We’re exploring the role sleep has to play in benefitting our mental health
Mental health and wellbeing has become a growing topic of discussion over the last few years, across all walks of life. There are many different factors that can affect our mental health – from our diet and exercise routine to our social media use and day job.
Feelings of stress, anxiety and depression can fluctuate dramatically depending on our lifestyle habits. One such habit is how we sleep. Sleep is just as important to our health as eating, drinking and breathing. When we sleep, we are allowing our body to repair itself and our brains to process information from the previous day, consolidating our memories and helping us understand things more clearly.
Research has shown that the psychological symptoms and effects of sleep deprivation can include:
- Low mood
- Erratic behaviour
- Poor cognitive functioning and performance (such as slower thinking, making mistakes more frequently and poor memory)
- Psychotic episodes
Mental health and insomnia
Poor sleep habits, and conditions such as insomnia, are linked to many physical problems such as a weakened immune system. But they can also affect our mental state.
Insomnia is the most common sleep disorder, estimated to affect around one in five people. The most common symptoms of insomnia include experiencing problems falling asleep and staying asleep, so that you wake up several times throughout the night. Insomnia sufferers also commonly wake up too early and feel sleepy throughout the day.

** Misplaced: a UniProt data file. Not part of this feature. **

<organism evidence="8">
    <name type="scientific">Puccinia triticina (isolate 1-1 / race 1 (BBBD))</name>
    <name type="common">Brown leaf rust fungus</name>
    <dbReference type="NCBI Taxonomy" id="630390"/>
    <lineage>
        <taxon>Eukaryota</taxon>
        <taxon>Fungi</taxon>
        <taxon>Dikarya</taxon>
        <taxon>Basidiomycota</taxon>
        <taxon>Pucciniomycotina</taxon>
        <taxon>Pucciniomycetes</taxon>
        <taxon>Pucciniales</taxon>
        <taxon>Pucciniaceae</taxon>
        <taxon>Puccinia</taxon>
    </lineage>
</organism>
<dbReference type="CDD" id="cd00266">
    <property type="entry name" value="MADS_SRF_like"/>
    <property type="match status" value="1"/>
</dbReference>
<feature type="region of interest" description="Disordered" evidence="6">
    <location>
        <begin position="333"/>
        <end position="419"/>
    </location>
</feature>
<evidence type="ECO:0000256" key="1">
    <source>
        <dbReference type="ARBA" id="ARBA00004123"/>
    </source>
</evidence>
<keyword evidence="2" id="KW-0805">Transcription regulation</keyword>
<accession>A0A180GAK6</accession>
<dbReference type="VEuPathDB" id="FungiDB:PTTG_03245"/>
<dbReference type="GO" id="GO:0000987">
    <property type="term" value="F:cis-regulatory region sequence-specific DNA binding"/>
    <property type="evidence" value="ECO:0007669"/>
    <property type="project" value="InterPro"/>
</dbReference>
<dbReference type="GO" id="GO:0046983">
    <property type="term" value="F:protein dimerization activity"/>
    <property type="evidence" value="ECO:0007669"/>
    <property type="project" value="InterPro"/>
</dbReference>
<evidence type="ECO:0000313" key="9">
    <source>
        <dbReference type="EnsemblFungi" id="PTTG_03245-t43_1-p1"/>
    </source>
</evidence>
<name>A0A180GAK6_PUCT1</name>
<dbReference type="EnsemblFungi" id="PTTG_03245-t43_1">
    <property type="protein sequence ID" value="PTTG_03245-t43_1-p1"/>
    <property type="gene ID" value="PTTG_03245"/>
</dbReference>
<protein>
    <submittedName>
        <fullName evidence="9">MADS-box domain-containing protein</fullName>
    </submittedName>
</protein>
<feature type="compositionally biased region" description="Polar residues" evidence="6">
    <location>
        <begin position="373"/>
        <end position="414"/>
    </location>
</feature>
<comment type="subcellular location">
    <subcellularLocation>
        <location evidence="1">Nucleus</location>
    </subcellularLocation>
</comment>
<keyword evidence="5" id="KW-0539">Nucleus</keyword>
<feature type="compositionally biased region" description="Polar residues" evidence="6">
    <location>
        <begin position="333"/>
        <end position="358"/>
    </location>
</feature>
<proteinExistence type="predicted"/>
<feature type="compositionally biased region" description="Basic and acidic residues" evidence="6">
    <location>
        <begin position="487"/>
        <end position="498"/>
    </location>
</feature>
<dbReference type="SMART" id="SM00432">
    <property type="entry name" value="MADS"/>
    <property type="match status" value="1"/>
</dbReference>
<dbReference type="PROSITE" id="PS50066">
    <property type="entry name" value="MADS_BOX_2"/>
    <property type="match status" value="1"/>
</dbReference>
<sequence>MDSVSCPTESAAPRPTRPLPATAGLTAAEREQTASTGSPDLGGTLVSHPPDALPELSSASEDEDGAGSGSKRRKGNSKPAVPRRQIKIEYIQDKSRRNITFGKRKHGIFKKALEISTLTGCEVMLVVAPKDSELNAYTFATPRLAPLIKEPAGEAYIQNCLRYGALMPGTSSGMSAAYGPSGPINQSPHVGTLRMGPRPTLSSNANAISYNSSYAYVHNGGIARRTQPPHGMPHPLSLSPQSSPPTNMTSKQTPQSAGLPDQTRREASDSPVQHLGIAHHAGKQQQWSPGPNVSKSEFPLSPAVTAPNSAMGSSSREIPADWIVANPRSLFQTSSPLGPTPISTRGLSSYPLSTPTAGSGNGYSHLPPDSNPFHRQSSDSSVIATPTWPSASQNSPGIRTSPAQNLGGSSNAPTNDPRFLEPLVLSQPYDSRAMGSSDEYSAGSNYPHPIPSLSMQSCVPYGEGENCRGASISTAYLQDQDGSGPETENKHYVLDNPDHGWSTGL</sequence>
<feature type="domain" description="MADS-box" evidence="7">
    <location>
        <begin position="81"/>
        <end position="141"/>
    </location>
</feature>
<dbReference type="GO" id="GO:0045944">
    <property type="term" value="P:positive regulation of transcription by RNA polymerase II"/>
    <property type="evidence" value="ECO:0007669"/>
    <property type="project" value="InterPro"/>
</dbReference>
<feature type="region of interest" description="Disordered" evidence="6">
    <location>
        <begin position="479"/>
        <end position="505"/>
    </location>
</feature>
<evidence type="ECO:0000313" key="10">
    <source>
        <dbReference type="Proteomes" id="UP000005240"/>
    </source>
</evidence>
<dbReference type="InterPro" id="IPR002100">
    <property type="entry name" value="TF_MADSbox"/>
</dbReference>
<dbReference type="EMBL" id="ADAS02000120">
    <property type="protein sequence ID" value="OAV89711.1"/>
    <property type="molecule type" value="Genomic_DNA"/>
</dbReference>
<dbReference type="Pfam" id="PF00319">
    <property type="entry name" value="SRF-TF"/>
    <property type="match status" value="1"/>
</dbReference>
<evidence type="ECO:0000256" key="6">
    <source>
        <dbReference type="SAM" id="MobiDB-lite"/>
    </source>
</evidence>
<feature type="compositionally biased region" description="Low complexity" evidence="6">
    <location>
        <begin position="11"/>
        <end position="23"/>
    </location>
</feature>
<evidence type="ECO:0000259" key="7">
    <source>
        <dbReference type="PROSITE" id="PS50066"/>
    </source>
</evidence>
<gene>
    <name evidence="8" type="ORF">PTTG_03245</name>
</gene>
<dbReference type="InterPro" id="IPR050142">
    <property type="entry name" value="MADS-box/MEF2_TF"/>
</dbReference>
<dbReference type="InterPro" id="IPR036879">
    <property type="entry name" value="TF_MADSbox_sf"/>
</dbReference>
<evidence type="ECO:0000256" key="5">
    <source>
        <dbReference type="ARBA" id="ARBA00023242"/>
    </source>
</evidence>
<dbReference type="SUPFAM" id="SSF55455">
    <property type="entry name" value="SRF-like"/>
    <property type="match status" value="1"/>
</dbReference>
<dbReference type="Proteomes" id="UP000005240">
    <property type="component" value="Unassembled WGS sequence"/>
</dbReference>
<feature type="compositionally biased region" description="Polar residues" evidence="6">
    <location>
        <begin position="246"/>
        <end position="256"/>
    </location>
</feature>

Other symptoms of insomnia include impaired concentration and memory, irritability and anxiety.
Short term insomnia lasts for a few nights or weeks at most and can be caused by mental health concerns such as stress. If you are going through a particularly stressful period, you may find that your sleep suffers as a result.
Other causes of short-term insomnia include a change in temperature, noise level or routine (sometimes due to jet lag). It may also be the result of certain medications.
Chronic insomnia can be defined as an inability to sleep properly over a period of months or even years. It can be both the cause and result of several physical and mental health concerns. Chronic insomnia may also be due to behavioural factors such as too much alcohol or caffeine, or a significant life change.
Improving your sleep health
If your mental health is being significantly affected by a lack of sleep, and you feel you may be suffering from a sleep disorder like insomnia, it’s important to seek the advice of a doctor so they can help you get to the root of your symptoms.
There are certain measures you can take yourself to improve your sleep quality too, including:
- Establishing a regular sleep-wake cycle, waking up and going to bed at roughly the same time every day
- Ensuring your bedroom is comfortable (by examining factors like noise, light and temperature)
- Limiting your consumption of stimulants like caffeine, alcohol and nicotine
- Avoiding going to bed until you feel genuinely drowsy and ready to sleep
- Engaging in regular daily exercise
- Avoiding electronic devices in the hour leading up to sleep
Putting these simple changes in place can help to improve your night’s sleep, supporting your mental health in the process.
A great night’s sleep starts with the right sleep environment. And there’s no better way to get comfort, pressure relief and temperature right than by investing in a Mammoth mattress. We use technologies developed and proven in healthcare, as well as tried and tested materials, to offer the very best in sleep health. Click here to find your nearest retailer today and test drive a Mammoth for yourself.